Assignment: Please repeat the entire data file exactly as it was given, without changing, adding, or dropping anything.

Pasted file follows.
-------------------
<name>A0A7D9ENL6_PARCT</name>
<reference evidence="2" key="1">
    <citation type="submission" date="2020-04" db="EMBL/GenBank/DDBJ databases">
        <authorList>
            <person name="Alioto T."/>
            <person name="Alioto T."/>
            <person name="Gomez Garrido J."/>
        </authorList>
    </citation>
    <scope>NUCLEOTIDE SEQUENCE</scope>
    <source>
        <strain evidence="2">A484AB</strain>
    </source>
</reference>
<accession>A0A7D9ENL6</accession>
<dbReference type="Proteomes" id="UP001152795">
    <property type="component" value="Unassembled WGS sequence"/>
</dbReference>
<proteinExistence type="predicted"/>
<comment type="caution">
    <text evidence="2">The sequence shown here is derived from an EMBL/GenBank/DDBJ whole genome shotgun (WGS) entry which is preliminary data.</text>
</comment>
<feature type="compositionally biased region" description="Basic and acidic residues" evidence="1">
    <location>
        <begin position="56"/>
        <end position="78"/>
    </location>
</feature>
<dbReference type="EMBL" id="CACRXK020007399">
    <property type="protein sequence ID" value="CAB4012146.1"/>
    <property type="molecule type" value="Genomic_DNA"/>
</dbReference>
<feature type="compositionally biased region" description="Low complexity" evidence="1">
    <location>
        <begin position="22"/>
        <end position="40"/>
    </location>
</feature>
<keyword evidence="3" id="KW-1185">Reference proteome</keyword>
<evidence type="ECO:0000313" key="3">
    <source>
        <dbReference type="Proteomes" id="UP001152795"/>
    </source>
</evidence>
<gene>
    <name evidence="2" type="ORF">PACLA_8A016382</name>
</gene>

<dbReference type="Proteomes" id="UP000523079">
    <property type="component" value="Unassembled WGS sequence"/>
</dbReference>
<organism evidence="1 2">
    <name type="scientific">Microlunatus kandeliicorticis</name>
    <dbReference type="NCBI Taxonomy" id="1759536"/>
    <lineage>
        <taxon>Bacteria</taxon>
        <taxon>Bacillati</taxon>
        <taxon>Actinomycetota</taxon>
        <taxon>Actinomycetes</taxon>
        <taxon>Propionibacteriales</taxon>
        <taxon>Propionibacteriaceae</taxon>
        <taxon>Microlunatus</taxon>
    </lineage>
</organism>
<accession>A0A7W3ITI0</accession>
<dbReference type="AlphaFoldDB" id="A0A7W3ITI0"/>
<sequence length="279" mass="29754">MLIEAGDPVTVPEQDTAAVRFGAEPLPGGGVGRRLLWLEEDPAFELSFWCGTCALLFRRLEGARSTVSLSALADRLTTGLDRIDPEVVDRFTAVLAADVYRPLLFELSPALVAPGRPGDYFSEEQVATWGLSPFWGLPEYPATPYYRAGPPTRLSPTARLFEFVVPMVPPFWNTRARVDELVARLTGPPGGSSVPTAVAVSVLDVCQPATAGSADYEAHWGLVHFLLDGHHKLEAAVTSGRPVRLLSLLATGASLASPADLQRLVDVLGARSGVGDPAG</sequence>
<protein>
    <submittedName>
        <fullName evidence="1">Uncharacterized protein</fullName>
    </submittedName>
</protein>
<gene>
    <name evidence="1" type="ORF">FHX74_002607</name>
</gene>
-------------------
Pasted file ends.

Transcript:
<name>A0A7D9ENL6_PARCT</name>
<reference evidence="2" key="1">
    <citation type="submission" date="2020-04" db="EMBL/GenBank/DDBJ databases">
        <authorList>
            <person name="Alioto T."/>
            <person name="Alioto T."/>
            <person name="Gomez Garrido J."/>
        </authorList>
    </citation>
    <scope>NUCLEOTIDE SEQUENCE</scope>
    <source>
        <strain evidence="2">A484AB</strain>
    </source>
</reference>
<accession>A0A7D9ENL6</accession>
<dbReference type="Proteomes" id="UP001152795">
    <property type="component" value="Unassembled WGS sequence"/>
</dbReference>
<proteinExistence type="predicted"/>
<comment type="caution">
    <text evidence="2">The sequence shown here is derived from an EMBL/GenBank/DDBJ whole genome shotgun (WGS) entry which is preliminary data.</text>
</comment>
<feature type="compositionally biased region" description="Basic and acidic residues" evidence="1">
    <location>
        <begin position="56"/>
        <end position="78"/>
    </location>
</feature>
<dbReference type="EMBL" id="CACRXK020007399">
    <property type="protein sequence ID" value="CAB4012146.1"/>
    <property type="molecule type" value="Genomic_DNA"/>
</dbReference>
<feature type="compositionally biased region" description="Low complexity" evidence="1">
    <location>
        <begin position="22"/>
        <end position="40"/>
    </location>
</feature>
<keyword evidence="3" id="KW-1185">Reference proteome</keyword>
<evidence type="ECO:0000313" key="3">
    <source>
        <dbReference type="Proteomes" id="UP001152795"/>
    </source>
</evidence>
<gene>
    <name evidence="2" type="ORF">PACLA_8A016382</name>
</gene>

<dbReference type="Proteomes" id="UP000523079">
    <property type="component" value="Unassembled WGS sequence"/>
</dbReference>
<organism evidence="1 2">
    <name type="scientific">Microlunatus kandeliicorticis</name>
    <dbReference type="NCBI Taxonomy" id="1759536"/>
    <lineage>
        <taxon>Bacteria</taxon>
        <taxon>Bacillati</taxon>
        <taxon>Actinomycetota</taxon>
        <taxon>Actinomycetes</taxon>
        <taxon>Propionibacteriales</taxon>
        <taxon>Propionibacteriaceae</taxon>
        <taxon>Microlunatus</taxon>
    </lineage>
</organism>
<accession>A0A7W3ITI0</accession>
<dbReference type="AlphaFoldDB" id="A0A7W3ITI0"/>
<sequence length="279" mass="29754">MLIEAGDPVTVPEQDTAAVRFGAEPLPGGGVGRRLLWLEEDPAFELSFWCGTCALLFRRLEGARSTVSLSALADRLTTGLDRIDPEVVDRFTAVLAADVYRPLLFELSPALVAPGRPGDYFSEEQVATWGLSPFWGLPEYPATPYYRAGPPTRLSPTARLFEFVVPMVPPFWNTRARVDELVARLTGPPGGSSVPTAVAVSVLDVCQPATAGSADYEAHWGLVHFLLDGHHKLEAAVTSGRPVRLLSLLATGASLASPADLQRLVDVLGARSGVGDPAG</sequence>
<protein>
    <submittedName>
        <fullName evidence="1">Uncharacterized protein</fullName>
    </submittedName>
</protein>
<gene>
    <name evidence="1" type="ORF">FHX74_002607</name>
</gene>